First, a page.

top of page
Blue Abstract

What is Autism?

The word Autism is used to describe a number of presentations such Aspergers, Autistic spectrum disorder (ASD) and pathological demand avoidance (PDA). The word 'spectrum' describes the range of difficulties that people on the autism spectrum may experience and the degree to which they may be affected. Some people may be able to live relatively normal lives, while others may have an accompanying learning challenges and require continued specialist support.

The main areas of difficulty are in social communication and interaction, with associated restricted or repetitive behaviours and interests.

The level of support required by individuals varies.  Some of the more commonly-noticed characteristics include:

  • Differences in expressive communication, such as discomfort with eye contact, unusual speech patterns, or difficulty using spoken language in the usual and expected way.

  • A systematic, procedural style of thinking and problem-solving which may seem pedantic. 

  • Difficulty predicting and interpreting others’ behaviour, understanding the unwritten rules of conversation, friendships, social cues and expectations.

  • Sensory issues, such as hypersensitivity or to certain sounds, smells, touch, or visual stimuli.

  • Strengths in visual-spatial information processing and attention to detail that others may miss.

  • Strong preference for routine, engaging in repetitive movements and behaviours, and unusually intense or narrow interests.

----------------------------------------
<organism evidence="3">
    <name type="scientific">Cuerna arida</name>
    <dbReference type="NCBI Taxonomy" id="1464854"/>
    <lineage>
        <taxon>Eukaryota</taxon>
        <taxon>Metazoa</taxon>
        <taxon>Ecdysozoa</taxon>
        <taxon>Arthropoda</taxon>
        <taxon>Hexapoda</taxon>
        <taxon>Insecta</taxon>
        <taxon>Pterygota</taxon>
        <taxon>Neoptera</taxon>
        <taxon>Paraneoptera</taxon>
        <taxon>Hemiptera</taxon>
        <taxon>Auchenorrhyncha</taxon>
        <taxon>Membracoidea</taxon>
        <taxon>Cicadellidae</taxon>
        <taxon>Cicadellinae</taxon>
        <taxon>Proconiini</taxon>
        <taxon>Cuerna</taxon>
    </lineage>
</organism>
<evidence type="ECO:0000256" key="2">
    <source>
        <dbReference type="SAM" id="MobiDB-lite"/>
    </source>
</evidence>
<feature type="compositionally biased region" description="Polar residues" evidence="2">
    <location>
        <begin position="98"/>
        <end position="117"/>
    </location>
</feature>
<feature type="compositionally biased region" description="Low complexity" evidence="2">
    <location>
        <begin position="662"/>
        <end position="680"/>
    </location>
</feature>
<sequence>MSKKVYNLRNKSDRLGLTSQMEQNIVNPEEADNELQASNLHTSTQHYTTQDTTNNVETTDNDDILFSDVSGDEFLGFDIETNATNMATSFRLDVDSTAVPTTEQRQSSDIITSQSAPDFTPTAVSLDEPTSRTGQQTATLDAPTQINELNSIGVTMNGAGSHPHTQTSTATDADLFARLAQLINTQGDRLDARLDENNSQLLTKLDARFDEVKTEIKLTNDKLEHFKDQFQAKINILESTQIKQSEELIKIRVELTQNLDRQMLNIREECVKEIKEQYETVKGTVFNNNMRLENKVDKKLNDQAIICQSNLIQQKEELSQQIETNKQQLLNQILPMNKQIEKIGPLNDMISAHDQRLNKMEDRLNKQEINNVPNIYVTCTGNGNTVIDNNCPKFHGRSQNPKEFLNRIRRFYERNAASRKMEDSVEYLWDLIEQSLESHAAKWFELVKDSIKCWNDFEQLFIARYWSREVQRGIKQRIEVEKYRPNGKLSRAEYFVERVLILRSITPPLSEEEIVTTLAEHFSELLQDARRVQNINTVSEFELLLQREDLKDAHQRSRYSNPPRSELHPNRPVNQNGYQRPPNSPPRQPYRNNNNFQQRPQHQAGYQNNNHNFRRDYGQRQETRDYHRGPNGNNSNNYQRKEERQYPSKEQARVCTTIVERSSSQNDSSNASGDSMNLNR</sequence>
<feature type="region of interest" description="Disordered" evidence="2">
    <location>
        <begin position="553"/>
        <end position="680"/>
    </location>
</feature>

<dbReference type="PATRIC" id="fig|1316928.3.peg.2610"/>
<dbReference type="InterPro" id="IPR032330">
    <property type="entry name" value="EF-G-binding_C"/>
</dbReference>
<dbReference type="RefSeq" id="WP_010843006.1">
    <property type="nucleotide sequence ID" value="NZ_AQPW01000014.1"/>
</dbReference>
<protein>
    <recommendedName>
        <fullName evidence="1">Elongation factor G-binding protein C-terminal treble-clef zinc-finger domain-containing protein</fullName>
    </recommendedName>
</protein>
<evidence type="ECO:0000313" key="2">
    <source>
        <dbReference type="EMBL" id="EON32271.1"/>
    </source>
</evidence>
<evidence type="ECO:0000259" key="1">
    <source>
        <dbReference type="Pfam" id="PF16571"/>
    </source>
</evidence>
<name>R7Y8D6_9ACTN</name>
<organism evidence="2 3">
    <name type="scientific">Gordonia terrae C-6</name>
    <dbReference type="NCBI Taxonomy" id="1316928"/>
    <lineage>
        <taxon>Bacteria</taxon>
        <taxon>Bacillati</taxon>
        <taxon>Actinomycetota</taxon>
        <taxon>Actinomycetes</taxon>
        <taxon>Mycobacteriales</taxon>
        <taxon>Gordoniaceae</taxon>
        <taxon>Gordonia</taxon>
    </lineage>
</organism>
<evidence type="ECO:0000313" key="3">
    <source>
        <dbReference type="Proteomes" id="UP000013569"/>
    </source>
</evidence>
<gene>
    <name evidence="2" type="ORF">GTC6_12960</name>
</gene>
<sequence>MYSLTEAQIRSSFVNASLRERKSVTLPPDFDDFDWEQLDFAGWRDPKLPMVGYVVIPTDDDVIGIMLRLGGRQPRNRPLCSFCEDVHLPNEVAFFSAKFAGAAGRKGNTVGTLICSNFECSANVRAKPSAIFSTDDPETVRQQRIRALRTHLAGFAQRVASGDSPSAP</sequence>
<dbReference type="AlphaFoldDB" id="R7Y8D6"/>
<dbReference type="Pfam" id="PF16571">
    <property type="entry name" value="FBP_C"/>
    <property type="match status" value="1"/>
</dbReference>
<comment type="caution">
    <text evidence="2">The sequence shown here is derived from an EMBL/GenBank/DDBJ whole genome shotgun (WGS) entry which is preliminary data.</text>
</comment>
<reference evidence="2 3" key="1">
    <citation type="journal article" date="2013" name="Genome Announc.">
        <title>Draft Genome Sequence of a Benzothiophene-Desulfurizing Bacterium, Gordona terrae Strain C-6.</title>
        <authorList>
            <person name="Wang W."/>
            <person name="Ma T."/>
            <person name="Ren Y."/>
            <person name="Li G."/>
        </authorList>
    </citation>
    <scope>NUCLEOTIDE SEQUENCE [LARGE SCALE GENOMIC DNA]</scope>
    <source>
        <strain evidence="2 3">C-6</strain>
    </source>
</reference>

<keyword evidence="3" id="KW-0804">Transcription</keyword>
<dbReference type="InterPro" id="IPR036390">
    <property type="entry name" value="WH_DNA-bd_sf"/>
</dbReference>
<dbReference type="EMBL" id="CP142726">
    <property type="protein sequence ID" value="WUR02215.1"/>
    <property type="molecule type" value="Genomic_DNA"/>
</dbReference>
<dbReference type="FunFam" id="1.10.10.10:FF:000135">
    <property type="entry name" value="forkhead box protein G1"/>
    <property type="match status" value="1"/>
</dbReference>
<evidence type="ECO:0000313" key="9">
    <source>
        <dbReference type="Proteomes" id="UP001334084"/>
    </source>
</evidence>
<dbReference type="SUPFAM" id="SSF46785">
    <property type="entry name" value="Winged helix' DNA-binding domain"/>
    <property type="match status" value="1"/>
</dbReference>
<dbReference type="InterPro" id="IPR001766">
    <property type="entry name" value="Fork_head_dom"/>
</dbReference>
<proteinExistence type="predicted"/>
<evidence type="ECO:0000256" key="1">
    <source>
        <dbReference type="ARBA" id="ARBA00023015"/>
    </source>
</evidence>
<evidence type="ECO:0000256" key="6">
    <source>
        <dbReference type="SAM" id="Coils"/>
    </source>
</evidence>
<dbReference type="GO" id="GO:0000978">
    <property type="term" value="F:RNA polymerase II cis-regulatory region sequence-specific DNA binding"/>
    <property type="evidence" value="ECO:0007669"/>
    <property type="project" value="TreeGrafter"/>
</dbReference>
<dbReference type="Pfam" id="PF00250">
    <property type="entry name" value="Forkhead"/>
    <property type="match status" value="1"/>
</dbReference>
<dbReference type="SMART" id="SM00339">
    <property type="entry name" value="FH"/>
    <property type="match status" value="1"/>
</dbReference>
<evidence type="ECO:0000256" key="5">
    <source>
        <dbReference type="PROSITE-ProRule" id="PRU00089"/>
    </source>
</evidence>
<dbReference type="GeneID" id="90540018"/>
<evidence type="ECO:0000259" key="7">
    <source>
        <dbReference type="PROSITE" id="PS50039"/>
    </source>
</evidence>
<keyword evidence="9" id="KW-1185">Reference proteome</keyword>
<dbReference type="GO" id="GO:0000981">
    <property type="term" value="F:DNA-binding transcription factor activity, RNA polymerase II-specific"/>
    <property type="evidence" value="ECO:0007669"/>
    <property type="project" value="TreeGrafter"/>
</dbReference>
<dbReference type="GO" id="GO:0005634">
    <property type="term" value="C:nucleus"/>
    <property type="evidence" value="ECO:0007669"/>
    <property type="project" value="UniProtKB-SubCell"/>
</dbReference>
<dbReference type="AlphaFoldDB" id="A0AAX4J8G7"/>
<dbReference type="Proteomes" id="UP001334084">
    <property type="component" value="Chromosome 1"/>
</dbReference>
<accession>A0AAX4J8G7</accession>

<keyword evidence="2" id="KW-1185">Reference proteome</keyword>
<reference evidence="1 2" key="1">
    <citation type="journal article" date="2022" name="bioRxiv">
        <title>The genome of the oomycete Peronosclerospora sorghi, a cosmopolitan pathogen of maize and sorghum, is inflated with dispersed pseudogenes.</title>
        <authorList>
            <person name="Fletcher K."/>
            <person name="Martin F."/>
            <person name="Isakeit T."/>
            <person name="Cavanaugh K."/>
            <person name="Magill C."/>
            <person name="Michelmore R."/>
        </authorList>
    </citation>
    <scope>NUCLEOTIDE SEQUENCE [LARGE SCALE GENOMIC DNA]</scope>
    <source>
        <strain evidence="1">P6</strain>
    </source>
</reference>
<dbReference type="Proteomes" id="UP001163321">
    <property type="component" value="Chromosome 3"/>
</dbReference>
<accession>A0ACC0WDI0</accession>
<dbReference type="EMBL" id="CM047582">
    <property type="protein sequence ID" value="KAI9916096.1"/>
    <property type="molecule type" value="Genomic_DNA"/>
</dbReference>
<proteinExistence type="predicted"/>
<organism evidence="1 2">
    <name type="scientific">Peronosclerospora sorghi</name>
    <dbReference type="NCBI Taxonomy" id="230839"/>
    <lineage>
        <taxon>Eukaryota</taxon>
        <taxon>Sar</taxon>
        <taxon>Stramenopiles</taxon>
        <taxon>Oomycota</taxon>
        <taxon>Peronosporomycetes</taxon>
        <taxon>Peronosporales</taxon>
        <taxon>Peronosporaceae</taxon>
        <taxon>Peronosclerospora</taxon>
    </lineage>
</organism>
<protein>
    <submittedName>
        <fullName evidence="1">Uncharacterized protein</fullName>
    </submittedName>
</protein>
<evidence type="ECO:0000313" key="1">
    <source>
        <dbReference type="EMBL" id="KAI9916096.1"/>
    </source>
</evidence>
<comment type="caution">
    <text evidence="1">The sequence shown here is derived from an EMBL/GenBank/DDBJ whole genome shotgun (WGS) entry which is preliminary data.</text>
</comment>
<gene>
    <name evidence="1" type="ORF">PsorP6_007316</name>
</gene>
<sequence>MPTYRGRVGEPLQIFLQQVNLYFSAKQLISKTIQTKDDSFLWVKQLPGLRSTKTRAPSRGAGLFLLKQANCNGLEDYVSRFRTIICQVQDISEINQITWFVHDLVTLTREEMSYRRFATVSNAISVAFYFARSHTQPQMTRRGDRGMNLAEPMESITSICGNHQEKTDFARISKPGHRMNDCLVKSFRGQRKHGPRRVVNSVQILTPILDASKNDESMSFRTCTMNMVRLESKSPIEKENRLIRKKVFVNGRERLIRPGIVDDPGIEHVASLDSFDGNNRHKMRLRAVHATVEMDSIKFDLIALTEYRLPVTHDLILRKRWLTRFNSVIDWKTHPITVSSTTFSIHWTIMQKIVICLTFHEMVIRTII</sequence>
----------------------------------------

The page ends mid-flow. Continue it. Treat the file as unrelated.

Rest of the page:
• An ability to maintain focus on preferred tasks and topics of interest for extended lengths of time.

  • Difficulty interpreting nonverbal communication and abstract or non-literal language.

  • A tendency to amass a large body of detailed knowledge related to areas of interest.

Blue Abstract

Different Autistic presentations 

Some people don't fit the classic picture of Autism and it may be more difficult to understand the difficulties they face.  Many people receive other diagnoses before Autism is recognised. The missed or misdiagnosis can be common.   Among others, women and girls often do not fit in with the classic picture of Autism and as a result get missed.  A diagnosis of Autism can sometimes be masked by other issues such as mental health conditions such as depression, anxiety, eating disorders and relationship difficulties.


What we now know is that this 'masking' can cause some of the difficulties seen in some autistic individuals such as challenging behaviours and mental health presentations. 

At Aspect we work to explore whether autism may be the reason why some people struggle more with their mental health,, social interactions and self esteem and vulnerabilities. 

Layer 0.png
bottom of page